Administrators need to keep thorough records of the residents’ money when they are assisting the residents in the management of that money. They need to ensure that the resident endorses his own checks. Residents should be kept clearly informed about how much money they have in their individual personal needs fund, if residents have requested that management hold the funds for safekeeping.
5. Except in emergencies, to be free from chemical and physical restraint unless authorized for a specified period of time by a physician according to clear and indicated medical need.
Chemical and physical restraints are not to be used to control or limit residents’ mobility for the convenience of staff or as a substitute for staff supervision. Likewise, restraints should not replace development of individualized plans for dealing with specific difficult behaviors. The use of either type of restraint should be the last alternative after all other methods of dealing with the problem have been exhausted.
A physician may write orders for restraints to be used in an emergency situation; however, blanket standing orders for “restraints PRN”(to restrain as needed) are not permitted.
6. To have his or her personal and medical records kept confidential and not disclosed without the written consent of the individual or guardian, which consent shall specify to whom the disclosure may be made, except as required by applicable state or federal statute or regulation or by third party contract.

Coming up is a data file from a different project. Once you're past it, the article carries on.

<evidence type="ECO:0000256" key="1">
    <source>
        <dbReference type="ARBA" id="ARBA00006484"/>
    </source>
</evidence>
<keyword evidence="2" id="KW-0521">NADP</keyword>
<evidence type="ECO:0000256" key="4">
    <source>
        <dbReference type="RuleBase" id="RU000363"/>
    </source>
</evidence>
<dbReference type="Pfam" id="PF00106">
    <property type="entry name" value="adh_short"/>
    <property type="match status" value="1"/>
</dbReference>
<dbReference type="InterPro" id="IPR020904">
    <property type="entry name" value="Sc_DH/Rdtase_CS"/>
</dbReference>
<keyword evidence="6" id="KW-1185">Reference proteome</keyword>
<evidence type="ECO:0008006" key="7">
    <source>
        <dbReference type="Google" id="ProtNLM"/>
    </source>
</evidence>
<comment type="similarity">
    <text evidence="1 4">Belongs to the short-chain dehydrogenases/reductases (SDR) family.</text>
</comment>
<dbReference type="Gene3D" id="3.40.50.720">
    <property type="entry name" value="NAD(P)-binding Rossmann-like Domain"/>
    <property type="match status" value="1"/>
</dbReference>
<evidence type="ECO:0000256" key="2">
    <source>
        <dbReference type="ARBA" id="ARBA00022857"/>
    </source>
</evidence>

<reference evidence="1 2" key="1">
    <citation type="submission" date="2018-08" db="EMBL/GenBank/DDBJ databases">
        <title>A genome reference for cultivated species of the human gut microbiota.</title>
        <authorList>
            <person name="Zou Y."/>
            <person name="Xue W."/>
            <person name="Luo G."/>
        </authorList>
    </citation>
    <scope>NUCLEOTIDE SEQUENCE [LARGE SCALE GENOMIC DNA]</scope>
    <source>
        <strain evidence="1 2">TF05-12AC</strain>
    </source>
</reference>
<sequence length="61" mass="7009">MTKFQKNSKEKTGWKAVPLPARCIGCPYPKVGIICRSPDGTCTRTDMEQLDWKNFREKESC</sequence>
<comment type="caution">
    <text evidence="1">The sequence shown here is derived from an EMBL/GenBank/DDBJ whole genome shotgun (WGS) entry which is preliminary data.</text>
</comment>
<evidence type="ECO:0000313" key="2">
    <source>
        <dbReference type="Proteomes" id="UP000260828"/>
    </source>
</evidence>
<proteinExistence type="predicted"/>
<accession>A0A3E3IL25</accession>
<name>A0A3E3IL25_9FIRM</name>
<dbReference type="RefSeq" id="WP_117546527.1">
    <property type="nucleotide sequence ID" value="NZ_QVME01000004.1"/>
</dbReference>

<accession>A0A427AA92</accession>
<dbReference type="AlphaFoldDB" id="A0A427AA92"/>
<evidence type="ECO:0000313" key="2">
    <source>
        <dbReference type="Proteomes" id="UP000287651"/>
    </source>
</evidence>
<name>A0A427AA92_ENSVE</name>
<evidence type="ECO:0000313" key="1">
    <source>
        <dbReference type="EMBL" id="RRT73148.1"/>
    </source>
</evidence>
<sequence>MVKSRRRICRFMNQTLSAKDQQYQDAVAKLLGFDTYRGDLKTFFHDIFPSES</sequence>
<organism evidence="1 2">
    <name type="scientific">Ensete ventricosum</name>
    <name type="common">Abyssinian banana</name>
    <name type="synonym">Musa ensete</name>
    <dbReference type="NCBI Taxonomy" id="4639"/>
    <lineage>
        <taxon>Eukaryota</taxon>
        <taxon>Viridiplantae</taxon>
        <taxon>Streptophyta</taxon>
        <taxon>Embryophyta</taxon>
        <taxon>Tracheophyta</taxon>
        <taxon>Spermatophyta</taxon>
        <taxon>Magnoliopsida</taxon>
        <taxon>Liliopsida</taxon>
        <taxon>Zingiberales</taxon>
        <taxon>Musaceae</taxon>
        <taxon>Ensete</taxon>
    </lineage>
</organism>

Generally, most facilities require written consent before the release of confidential information such as would be found in a resident’s records. Access should be allowed to staff and consultants involved in the resident’s care on a “need to know” basis.
Residents do have the right to access their own medical, social, financial records, as well as to give consent for interested family to view their records.
7. To receive from the administrator of the facility a reasonable response to all requests.
Facilities should not arbitrarily dismiss or ignore resident requests which are not excessive and which would improve the quality of the resident’s life. On the other hand, residents should not expect that every request will or can be granted without consideration of practicality or potential harm to a resident’s health or safety.
In all cases of denial, management should carefully explain to the resident why a particular request cannot be granted. Facilities should document the denial of a request if a particular resident becomes upset.
8. To associate and communicate privately and without restriction with people and groups of his or her own choice on his or her own initiative at any reasonable hour.
Provisions should be made for residents to visit privately with visitors, particularly when the resident shares a semi-private room. Reasonable hours are considered to be the normal waking hours. The facility should allow a visitor to see a resident at the resident’s request, even during odd times, should unusual circumstances warrant such flexibility; for example, an emergency visit from out of town relatives, or a need to relay important information to the resident.
Facilities have the right to restrict visitors when (a) the resident does not wish to see the visitor, (b) the visitor disrupts normal facility operations.
9. To have access at any reasonable hour to a telephone where he or she may speak privately.
It is very important for residents to maintain links with relatives, friends and the outside world that use of a telephone provide.